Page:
Living through sexual abuse or assault can have significant psychological repercussions for a survivor. One common outcome is post-traumatic stress disorder, or PTSD, which can have both physical and emotional symptoms. PTSD from sexual trauma can last weeks, months or even years. Understanding PTSD can help you get the care that you need as a sexual abuse survivor.
What Is Post-Traumatic Stress Disorder (PTSD)?
Post-traumatic stress disorder is a term that was once reserved for military veterans who had served in active war zones. Back then, it was known as “shellshock” and characterized by flashbacks, nightmares, fatigue, confusion and tremors. Today, much more is understood about the psychological effects of experiencing or witnessing a traumatic event and how this can result in PTSD.
Post-traumatic stress disorder can affect an individual after any type of traumatic event, including a car accident, act of violence, explosion, serious injury or assault. It stems from the brain’s reaction to the intensity of being bombarded with a fight-or-flight response during a traumatic event – resulting in feelings of helplessness that can manifest as panic, anxiety, and various physical and emotional symptoms.
Signs of PTSD From Sexual Trauma
Sex crimes such as child molestation, sexual harassment, rape, attempted rape or forced sexual contact can have an extreme psychological impact on a victim. Many survivors experience signs of PTSD in the aftermath of a traumatic event such as sexual abuse or assault. Some statistics show that up to 94 percent of women who are raped experience symptoms of PTSD in the two weeks following the attack.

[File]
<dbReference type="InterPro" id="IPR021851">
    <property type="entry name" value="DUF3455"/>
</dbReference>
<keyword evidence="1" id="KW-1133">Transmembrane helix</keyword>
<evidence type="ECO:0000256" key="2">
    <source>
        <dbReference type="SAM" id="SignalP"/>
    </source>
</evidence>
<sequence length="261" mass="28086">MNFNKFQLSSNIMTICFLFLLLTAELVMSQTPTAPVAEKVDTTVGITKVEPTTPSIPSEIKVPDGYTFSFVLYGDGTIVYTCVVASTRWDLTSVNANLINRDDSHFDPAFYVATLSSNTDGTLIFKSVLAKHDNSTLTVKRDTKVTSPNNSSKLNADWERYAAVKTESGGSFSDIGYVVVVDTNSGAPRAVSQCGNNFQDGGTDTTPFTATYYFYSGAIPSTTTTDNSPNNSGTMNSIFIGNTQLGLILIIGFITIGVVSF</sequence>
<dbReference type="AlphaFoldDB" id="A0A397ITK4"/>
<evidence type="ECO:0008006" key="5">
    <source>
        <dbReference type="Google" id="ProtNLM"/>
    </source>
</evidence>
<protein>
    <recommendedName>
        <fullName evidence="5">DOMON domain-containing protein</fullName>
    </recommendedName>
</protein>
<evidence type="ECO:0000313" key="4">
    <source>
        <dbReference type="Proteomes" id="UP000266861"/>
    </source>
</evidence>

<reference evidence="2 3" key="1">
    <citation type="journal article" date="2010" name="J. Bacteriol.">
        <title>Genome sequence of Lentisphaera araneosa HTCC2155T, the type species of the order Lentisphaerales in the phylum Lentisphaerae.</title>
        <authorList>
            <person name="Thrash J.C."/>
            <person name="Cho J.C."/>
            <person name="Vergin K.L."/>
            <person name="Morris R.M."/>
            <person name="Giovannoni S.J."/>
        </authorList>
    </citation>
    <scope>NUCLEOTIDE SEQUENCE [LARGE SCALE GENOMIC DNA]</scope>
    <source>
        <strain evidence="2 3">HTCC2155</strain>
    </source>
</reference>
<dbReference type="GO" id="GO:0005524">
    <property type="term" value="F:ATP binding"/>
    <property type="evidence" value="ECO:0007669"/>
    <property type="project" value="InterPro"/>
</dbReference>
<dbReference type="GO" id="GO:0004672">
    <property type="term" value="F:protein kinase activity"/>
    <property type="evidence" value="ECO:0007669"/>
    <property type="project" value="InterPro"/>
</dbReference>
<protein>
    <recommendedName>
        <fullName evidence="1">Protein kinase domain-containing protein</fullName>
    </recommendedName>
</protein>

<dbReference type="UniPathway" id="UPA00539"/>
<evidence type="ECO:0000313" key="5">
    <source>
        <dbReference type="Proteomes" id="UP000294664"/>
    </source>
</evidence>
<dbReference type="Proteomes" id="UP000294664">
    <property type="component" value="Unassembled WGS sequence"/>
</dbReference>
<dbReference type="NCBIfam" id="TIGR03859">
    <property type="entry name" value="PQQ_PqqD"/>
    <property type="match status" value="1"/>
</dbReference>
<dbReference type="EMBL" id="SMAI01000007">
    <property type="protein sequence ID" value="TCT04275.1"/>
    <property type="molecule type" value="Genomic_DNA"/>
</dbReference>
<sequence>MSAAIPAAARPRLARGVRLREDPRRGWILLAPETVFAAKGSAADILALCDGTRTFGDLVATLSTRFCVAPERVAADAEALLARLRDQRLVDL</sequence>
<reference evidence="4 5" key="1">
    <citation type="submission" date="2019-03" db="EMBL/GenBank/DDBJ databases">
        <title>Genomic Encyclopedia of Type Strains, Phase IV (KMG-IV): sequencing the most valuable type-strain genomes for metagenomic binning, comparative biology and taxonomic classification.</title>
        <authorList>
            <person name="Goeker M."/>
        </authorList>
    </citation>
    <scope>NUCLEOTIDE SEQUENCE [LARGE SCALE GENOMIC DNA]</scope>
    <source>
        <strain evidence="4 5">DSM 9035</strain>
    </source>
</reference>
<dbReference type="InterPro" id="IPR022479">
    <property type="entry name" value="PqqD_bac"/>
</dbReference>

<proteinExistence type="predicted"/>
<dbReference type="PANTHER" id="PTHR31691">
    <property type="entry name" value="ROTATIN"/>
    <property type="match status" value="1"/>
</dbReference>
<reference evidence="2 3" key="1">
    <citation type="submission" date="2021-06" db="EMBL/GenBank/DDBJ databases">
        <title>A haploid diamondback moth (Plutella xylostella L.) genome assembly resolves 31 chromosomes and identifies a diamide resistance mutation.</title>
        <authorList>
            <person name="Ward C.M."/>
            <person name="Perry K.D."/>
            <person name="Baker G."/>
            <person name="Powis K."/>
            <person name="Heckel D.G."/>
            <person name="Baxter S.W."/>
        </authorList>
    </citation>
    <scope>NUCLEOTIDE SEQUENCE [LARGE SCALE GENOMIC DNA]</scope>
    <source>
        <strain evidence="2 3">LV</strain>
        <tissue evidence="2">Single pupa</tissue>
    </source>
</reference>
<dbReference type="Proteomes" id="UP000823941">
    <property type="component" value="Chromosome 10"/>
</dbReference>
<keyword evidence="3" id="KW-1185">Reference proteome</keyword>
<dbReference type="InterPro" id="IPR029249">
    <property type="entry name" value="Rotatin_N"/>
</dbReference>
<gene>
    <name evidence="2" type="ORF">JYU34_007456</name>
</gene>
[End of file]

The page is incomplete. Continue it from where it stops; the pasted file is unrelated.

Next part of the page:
Signs and symptoms of PTSD from sexual abuse can include:
- Physical effects, such as nausea, body aches, headaches or fatigue.
- Flashbacks, intrusive thoughts or unwanted memories of the sexual assault.
- Nightmares, trouble sleeping or insomnia.
- Distrust or difficulty forming personal relationships with others.
- Emotional avoidance, or blocking out thoughts or feelings of the traumatic event.
- Loss of interest or pleasure in favorite activities and hobbies.
- Chronic anxiety, fear and hypervigilance to your surroundings.
- Changes in how you feel about yourself, including guilt, shame and low self-esteem.
- Depression or difficulty feeling joy, satisfaction or positive emotions.
PTSD from sexual trauma can have long-term effects, including chronic pain, physical health declines, depression and anxiety, decreased success in school or a job, and trouble developing and maintaining relationships. In severe cases, PTSD from sexual assault can lead to self-destructive behaviors, including eating disorders, substance abuse, suicidal thoughts or tendencies, and self-harm.
Treatment for PTSD After Sexual Abuse or Violence
Post-traumatic stress disorder from sexual abuse or assault can last for many years without treatment. Is critical for survivors who are suffering from PTSD due to sexual trauma to get the professional help that they need. Healing is possible with the correct treatments and resources, which may include:
- Trauma-focused therapy
- Cognitive processing therapy (“talk therapy”)
- Prolonged-exposure therapy
- Eye movement desensitization and reprocessing
- Medications, such as to combat anxiety or depression
- Self-care and coping techniques, such as journaling
- Support groups for sexual abuse survivors
Help is available for survivors of sexual assault and abuse. Seeking justice with assistance from a sexual assault lawyer can result in financial compensation for related medical care, therapies or lost wages. A survivor may also be entitled to financial compensation for pain and suffering, including PTSD.